Radio: Janet, John, Terry and Tubridy

Review: Ryan Tubridy is the closest thing Irish radio has to the much missed Terry Wogan

This is Ryan. He talks on the radio. Ryan does not like silly words. He wants things to be simple. The late Terry Wogan may have used childlike sentences to comic effect in his BBC show's saucy Janet and John pastiches, but Tubridy seems to regard any adornment of language with extreme suspicion, if last Wednesday is anything to go by.

With his programme (The Ryan Tubridy Show, RTÉ Radio 1, weekdays) truncated by the dissolution of the Dáil, the presenter takes the opportunity to complain about how some words are confusingly and unnecessarily replaced by other apparently inappropriate terms. He cites "the way the word 'life' has been replaced by 'journey'." But his real wrath is aimed elsewhere.

"Somebody somewhere along the line decided that the word 'room' was going to be replaced by the word 'space'," he fulminates, with exaggerated outrage. As grievances go, it's minor, but he spins it out for half the show. He mocks RTÉ's television show Home of the Year, where the word is seemingly deployed so often that Tubridy plays "space bingo" while watching. He berates people in the arts for using terms like "performance space" and "exhibition space". And, while he allows his caller Brendan, an urban planner, to talk about "open spaces", the host pulls him up for supposed misuse of the word "place", issuing a "gobblydegook alert".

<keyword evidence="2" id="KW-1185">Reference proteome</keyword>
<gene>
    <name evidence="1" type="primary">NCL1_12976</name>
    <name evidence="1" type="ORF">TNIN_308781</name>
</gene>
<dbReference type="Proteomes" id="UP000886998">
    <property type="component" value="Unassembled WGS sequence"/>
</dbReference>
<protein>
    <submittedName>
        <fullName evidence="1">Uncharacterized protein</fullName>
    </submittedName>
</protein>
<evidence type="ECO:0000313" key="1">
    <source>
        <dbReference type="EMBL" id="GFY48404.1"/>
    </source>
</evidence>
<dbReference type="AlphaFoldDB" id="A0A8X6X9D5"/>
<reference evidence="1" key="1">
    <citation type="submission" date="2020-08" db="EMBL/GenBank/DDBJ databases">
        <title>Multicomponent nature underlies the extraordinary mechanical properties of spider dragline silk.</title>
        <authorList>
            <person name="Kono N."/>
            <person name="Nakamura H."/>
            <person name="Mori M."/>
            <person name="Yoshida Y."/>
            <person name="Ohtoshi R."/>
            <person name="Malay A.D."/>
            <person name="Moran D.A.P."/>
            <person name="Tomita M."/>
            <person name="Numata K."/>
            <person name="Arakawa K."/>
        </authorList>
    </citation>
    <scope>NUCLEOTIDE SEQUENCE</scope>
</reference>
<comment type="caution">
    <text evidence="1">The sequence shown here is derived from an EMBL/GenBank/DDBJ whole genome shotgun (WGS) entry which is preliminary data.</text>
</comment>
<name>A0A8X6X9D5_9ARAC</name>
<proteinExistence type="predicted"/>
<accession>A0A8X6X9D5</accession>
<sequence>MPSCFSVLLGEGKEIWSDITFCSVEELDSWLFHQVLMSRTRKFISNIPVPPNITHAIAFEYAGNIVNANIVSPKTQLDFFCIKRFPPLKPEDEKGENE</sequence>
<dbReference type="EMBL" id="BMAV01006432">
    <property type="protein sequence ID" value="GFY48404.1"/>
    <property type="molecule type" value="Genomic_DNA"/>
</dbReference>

Throughout all this, Tubridy shows off the gifts that make him the closest thing contemporary Irish radio has to a Wogan, whose light touch and wry riffing often belied his culture and intelligence. Tubridy, who was a friend of Wogan, doesn’t quite have the deftness of the late BBC broadcaster, not least in his ongoing balancing act between healthy scepticism and plodding conventionality. But in transforming such a flimsy premise into a moderately diverting chunk of radio shows off Tubridy’s easy command of his medium and indeed of language.

With the election already throwing up an intolerably shrill gaggle of voices, his deceptively effortless approach provides a welcome tonic. Tubridy also gets in a timely jibe at one particularly irksome use of his trigger word. “How’s your fiscal space these days?” he asks Brendan, adding that he already feels “fiscally spaced out of it”.

God knows how Tubridy must feel after what follows on The Seán O'Rourke Show (RTÉ Radio 1, weekdays). As O'Rourke plays host to the opening salvoes of the election campaign, he plays his own version of space bingo. "I'm going to try and keep a tally on the number of times the word 'fiscal space' is used," he says, after Sinn Féin's Pearse Doherty utters it twice in quick succession. If O'Rourke was seeking to deter his other guests, he fails. Fine Gael junior minister Simon Harris repeatedly wheels out the term, his stabs at self-awareness only compounding the ridiculousness. "I know the phrase fiscal space is becoming some sort of buzz phrase," he says. "Yeah, we're up to 11 now," answers his host. Harris makes a weak joke about putting change in a jar each time it's mentioned, but still can't help himself, scoring a rapid-fire hat-trick, using the dread word "space" three times in 10 seconds.